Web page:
(The post is written for The Glosse Posse.)
You’re probably wondering why I am comparing these two different foundations. Lancôme Teint Idole Ultra 24HR offers full coverage – mainly for oily and combination-oily skin – for 24 hours while Clinique Even Better Makeup SPF 15 Foundation targets correcting dark spots for combination dry/oily skin. The answer is: both of these are liquid foundations that have a matte finish for oily and combination skin types. If you have dry, normal, or sensitive skin, this post might not be helpful for you. Sorry!
Teint Idole Ultra 24HR
I was given two sample packets of Lancôme Teint Idole which I tried for a month. This had been the foundation that my friend had recommended to me before I was recommended the Teint Visionnaire Skin Correcting Makeup Duo at Lancôme. When I opened the packet and squeezed out a pea-sized amount, I could immediately smell the fragrance. I’m not sure if it’s one of Lancôme’s perfumes, but I found the floral scent rather pleasant at first. However, by the time I used my second sample for the last time, I found it overbearing (almost like Mum’s or Grandmum’s perfumes) and wished it had a lighter scent or was fragrance-free.
I was very pleased with this foundation on the whole for the following reasons:
- For a light foundation, it has a bare-skin feel but full coverage (for extra coverage, one or two more applications should do)
- Pores not visible
- It has a powdery finish for a matte look
- Therefore, it’s a simple one-step foundation (no oil-blotters or mattifying powder needed)
Teint Idole claims to be able to hold for 24 hours but that’s far too long for me to test (anyone stay up for more than 24 hours like Jack Bauer?). I’m not sure if I have very dehydrated skin right now (even after applying a hydrating serum and day cream) but I noticed that my skin drank up the foundation around my nose (driest part) and problematic right cheek (with the acne scars and minor blemishes) halfway through the day. For those areas, I had to retouch my nose and cheek with the ‘retouch-free’ foundation. On the other hand, the foundation worked perfectly well for the rest of my problem-free skin. In fact, I was very impressed by its staying power and the flawless pore-less skin I had after a full day.
Teint Idole comes in 20 shades for C$50-1/US$45 (30ml). C$51 seems pretty expensive, considering Teint Visionnaire is C$60 but comes with a 30ml foundation and a concealer. Teint Miracle is C$45.
I think this would be a good foundation for those with oily or combination-oily skin. I really like it but I have to deduct 0.5 for the fragrance (and for the cost).
Clinique Even Better Makeup SPF 15
When I realised that my two other foundations (isn’t this ridiculous? Why does my skin have to change several shades throughout the year?) did not match my current winter skin shade, I had no choice but to find another foundation. I think Teint Visionnaire would have been great for my winter combination skin because it is quite hydrating but I was not willing to splurge another C$60. I was actually looking for CC Creams when a Shoppers Beauty Boutique (Canadian drugstore beauty department) assistant recommended I try Clinique’s foundation if I wanted moderate to full coverage and a more matte finish. Once the assistant had matched my skin shade, I found quite a few things I liked about this foundation:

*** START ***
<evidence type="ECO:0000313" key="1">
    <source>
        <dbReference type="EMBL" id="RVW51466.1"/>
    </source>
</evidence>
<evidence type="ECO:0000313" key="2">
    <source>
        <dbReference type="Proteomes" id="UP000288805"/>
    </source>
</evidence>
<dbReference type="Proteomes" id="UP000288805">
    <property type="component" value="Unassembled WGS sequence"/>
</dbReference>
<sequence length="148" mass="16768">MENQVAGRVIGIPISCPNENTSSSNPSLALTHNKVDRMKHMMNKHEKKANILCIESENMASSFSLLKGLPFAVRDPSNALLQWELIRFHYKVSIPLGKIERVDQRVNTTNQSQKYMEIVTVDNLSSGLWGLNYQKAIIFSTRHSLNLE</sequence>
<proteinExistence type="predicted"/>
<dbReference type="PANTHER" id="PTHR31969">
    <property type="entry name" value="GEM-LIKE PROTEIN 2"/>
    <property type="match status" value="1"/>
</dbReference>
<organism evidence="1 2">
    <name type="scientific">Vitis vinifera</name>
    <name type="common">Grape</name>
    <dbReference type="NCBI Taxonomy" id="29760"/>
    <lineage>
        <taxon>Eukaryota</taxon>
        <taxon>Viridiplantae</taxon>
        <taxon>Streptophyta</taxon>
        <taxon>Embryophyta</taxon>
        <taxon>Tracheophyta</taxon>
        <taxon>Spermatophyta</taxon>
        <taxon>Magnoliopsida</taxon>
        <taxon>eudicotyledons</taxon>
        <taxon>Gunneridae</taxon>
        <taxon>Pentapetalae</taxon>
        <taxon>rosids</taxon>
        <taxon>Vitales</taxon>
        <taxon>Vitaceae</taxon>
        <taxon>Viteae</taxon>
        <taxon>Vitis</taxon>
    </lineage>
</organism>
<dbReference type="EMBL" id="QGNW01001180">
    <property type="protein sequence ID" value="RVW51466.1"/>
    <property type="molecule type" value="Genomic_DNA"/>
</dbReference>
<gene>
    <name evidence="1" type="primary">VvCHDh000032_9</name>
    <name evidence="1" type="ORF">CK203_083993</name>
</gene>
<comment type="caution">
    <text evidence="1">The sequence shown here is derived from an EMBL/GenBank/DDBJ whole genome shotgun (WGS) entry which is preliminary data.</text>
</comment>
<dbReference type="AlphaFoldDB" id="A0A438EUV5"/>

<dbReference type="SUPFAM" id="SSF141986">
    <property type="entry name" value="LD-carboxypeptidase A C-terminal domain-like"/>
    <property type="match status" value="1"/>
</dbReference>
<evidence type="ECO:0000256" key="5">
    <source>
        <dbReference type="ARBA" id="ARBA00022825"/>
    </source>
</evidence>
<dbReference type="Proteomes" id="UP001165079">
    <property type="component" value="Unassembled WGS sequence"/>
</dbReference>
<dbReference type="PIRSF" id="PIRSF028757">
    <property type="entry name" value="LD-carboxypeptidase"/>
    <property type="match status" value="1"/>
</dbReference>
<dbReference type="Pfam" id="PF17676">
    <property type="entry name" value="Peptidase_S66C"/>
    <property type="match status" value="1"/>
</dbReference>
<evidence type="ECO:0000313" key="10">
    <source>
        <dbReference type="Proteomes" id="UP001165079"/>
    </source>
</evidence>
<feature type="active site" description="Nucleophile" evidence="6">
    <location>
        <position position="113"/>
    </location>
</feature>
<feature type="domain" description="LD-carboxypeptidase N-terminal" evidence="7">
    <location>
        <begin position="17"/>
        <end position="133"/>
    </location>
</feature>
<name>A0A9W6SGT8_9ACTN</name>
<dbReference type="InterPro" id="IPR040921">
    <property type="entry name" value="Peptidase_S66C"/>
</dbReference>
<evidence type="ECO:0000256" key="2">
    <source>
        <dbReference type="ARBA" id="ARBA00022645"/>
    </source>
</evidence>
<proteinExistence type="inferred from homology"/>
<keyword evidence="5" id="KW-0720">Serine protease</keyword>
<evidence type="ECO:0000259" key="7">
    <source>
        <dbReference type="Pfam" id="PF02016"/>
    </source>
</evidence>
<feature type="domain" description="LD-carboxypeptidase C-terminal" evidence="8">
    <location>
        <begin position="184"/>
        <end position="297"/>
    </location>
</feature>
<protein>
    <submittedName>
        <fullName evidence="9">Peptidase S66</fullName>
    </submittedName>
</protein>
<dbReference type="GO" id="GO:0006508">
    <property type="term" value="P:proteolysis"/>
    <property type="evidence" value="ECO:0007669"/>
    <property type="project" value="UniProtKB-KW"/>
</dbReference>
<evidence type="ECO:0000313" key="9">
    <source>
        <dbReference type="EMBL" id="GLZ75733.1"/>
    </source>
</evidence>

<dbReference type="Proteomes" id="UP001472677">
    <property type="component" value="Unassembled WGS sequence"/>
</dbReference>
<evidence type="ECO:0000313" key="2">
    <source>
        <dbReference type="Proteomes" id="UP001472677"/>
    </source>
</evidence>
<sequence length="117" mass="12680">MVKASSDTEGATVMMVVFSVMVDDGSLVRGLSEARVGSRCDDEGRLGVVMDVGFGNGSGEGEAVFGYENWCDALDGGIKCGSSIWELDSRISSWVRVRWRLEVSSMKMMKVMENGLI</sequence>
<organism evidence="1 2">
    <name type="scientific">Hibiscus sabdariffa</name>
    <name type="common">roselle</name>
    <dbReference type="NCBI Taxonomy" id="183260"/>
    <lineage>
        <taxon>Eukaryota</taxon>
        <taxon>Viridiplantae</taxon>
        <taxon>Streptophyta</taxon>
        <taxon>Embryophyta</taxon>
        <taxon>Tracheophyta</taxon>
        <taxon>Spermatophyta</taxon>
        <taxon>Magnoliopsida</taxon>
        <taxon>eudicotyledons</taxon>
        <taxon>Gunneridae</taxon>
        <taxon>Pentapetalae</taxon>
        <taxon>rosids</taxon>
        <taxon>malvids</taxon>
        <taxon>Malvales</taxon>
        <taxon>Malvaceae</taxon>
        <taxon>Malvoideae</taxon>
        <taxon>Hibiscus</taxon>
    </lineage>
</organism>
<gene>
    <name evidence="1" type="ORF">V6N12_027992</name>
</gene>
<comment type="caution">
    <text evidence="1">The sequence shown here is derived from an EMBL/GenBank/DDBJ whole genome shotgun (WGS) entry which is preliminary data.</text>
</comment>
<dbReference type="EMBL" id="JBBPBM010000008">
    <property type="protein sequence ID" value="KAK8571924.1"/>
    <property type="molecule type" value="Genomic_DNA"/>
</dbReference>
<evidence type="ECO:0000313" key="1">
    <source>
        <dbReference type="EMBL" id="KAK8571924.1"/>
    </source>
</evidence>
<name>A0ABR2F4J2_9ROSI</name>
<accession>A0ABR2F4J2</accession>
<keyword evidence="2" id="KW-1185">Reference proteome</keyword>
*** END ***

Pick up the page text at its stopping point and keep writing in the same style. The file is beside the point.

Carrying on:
- At C$33/US$27 for 30ml, this foundation is certainly the most affordable for a brand name foundation
- It’s fragrance-free
- Suitable for sensitive skin (I don’t have sensitive skin though)
- Has SPF 15
- Has moderate to full coverage (one to two applications should cover any dark spots)
- Feels light (but not as light as Teint Idole)
- Matte finish but creamy texture
One thing I noticed about this foundation is that I absolutely have to use a primer before I apply this foundation or else my skin will naturally remove the foundation by the end of the day. With or without a primer, my nose and right cheek still have the same issues. It seems only mattifying or foundation powder can help prolong the coverage. I haven’t noticed if this foundation has corrected my dark spots but at least it can cover them temporarily.
For now, I am happy with my choice despite the fact that I don’t care for the creamy texture (I liked Teint Idole’s finish) and the fact that no foundation seems to be able to keep my nose or right cheek in check. I’ll just have to wait until my skin’s in better shape, I suppose!
P.S. Clinique Even Spot – I’ve read mixed reviews on the product. I was initially hesitant to splurge on this cult product but the SA at Shoppers raved about how it was able to fade the dark spot on her leg. She did mention that it cannot fade these dark spots completely – we would need to get surgery to fix those problems. When I saw one of these corrector creams on sale at Winners, I decided to splurge about $40/60 (vs $80) on this product. As much as I like the texture – it feels like a serum – and the fact that makeup can go on top of it (except body shop’s bb balm), I didn’t notice any changes to the dark spots on my face. I certainly will not be purchasing this again.
Conclusion: The ideal foundation for me should be a combination of these two foundations: fragrance-free, affordable, matte photoshopped finish, powdery feel, and come with SPF 15+.